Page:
Sumo had a blue dental appointment card which instructed him to report to the clinic before the end of the month. After seeing the dentist, he planned to do some shopping in Da Nang so he rode with Fernando on the admin run.
My cooking skills were average compared to Sumo’s. As a result I always tried to keep it simple whenever he was gone and I usually served “comfort food.” Lunch consisted of chili mac and rainbow Jello with canned peaches for dessert. Dinner was a spicy Cajun pepper steak served on a bed of dirty (bacon infused) rice. Reb made sheets of carrot cake drizzled with his brown sugar maple glaze.
Fernando’s truck arrived late (just before dinner), and I missed mail call. Sumo showered after his dust-laden ride on Convoy Road, and he made it to the mess hall in time to help serve on the chow line. He complimented me on the meal, “This is some good shit.” Coming from Sumo, this was high praise so I acknowledged him with, “There it is.”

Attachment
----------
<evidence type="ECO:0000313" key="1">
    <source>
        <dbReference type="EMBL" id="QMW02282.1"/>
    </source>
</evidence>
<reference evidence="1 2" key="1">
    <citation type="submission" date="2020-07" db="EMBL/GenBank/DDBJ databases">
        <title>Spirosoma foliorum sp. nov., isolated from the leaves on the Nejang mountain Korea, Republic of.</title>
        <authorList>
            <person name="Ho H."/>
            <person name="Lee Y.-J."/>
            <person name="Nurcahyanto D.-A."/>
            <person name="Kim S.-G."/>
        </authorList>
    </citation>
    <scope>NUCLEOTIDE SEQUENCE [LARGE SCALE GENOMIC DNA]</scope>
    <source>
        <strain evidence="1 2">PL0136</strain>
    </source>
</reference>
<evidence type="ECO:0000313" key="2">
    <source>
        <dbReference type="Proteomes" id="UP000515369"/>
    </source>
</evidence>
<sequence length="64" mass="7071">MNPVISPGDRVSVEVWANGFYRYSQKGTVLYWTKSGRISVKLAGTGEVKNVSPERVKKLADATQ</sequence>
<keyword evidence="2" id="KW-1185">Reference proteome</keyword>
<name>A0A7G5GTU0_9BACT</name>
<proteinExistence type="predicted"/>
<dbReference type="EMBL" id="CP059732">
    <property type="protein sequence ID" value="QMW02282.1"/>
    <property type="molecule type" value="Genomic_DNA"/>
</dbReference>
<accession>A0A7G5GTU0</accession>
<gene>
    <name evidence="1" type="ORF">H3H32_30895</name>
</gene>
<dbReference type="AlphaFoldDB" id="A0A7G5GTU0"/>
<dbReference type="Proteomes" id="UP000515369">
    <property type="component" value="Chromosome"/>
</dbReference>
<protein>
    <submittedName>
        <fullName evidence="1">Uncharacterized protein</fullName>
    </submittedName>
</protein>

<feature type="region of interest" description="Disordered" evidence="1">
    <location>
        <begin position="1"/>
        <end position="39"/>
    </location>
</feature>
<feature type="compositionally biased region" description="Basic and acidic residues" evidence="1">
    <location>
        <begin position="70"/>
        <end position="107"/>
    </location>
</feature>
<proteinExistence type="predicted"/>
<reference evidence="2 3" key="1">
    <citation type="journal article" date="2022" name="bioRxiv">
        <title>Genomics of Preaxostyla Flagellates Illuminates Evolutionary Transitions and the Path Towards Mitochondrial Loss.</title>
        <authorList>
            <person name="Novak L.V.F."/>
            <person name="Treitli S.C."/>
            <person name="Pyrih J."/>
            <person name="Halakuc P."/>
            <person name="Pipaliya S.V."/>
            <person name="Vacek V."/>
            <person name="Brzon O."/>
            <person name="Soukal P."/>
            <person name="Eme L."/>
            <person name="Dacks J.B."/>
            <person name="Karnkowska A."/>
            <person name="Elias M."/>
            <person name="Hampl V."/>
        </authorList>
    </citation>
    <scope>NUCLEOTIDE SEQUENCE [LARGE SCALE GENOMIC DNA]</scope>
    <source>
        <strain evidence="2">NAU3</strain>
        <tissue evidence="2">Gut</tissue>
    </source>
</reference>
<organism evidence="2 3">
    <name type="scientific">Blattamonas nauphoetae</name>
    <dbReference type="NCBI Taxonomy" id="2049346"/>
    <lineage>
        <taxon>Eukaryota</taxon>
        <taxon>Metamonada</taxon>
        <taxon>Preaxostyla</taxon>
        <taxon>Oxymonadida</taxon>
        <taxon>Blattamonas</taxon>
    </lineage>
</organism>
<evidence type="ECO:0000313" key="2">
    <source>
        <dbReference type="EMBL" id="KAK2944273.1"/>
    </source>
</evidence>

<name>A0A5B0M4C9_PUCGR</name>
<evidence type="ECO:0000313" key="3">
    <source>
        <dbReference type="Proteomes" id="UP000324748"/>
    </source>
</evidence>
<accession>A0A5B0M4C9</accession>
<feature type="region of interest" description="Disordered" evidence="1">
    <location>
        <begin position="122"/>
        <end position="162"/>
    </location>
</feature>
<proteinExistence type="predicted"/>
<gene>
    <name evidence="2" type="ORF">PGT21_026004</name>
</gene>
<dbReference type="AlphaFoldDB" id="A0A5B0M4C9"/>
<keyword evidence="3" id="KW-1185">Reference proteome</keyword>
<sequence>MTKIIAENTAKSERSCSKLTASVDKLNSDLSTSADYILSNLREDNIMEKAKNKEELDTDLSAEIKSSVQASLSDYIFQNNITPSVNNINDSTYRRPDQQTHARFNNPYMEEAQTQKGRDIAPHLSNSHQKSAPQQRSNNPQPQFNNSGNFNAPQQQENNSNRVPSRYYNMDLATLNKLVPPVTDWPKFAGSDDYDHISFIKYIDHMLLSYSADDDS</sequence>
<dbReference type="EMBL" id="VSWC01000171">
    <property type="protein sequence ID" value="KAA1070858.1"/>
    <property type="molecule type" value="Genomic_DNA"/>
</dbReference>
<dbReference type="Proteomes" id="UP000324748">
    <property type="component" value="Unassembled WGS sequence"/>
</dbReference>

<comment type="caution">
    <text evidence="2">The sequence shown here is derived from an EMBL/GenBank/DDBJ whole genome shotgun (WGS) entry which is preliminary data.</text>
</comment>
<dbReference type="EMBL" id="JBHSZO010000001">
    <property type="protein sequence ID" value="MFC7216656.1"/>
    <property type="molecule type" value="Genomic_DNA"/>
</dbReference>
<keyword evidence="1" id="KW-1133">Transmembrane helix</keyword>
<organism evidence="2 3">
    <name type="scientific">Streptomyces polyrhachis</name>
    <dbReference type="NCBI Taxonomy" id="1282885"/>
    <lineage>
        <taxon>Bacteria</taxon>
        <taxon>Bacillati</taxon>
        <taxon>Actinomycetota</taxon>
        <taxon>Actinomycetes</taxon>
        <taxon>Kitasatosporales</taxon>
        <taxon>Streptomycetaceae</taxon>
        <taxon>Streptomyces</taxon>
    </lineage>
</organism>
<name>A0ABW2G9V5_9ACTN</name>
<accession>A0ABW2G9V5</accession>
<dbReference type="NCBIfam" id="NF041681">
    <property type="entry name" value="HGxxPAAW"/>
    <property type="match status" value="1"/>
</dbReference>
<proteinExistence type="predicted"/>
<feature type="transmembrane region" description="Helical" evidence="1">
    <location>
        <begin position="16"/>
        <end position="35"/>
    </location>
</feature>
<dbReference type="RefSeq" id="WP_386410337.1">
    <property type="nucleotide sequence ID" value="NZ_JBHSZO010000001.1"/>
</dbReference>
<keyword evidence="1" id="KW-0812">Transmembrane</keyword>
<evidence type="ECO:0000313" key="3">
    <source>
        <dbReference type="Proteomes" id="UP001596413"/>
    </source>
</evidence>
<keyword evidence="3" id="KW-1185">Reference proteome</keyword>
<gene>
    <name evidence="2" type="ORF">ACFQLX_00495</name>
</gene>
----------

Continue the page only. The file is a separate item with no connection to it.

Top Culverhouse hand delivered my much-anticipated letter from Jenny, and I pocketed it for later. Doc Wayne had snitched to Culverhouse about Jenny having the Hong Kong flu. The First Sergeant had eyes and ears on everyone in Kilo Battery; his radar for the personal mental readiness of “his Marines” was sharp.
Sumo had gone to the shopping district in Da Nang and purchased an oil lamp with a red silk shade. It was about the size of a beach ball, decorated with stars and moons (a celestial motif). This was Sumo’s contribution to the new staff club since he had offered no help to build it.
Jenny was now back in Fresno, feeling better. She wrote, “I think I lost a few pounds. It’s a heck of a way to get ready for your return home!”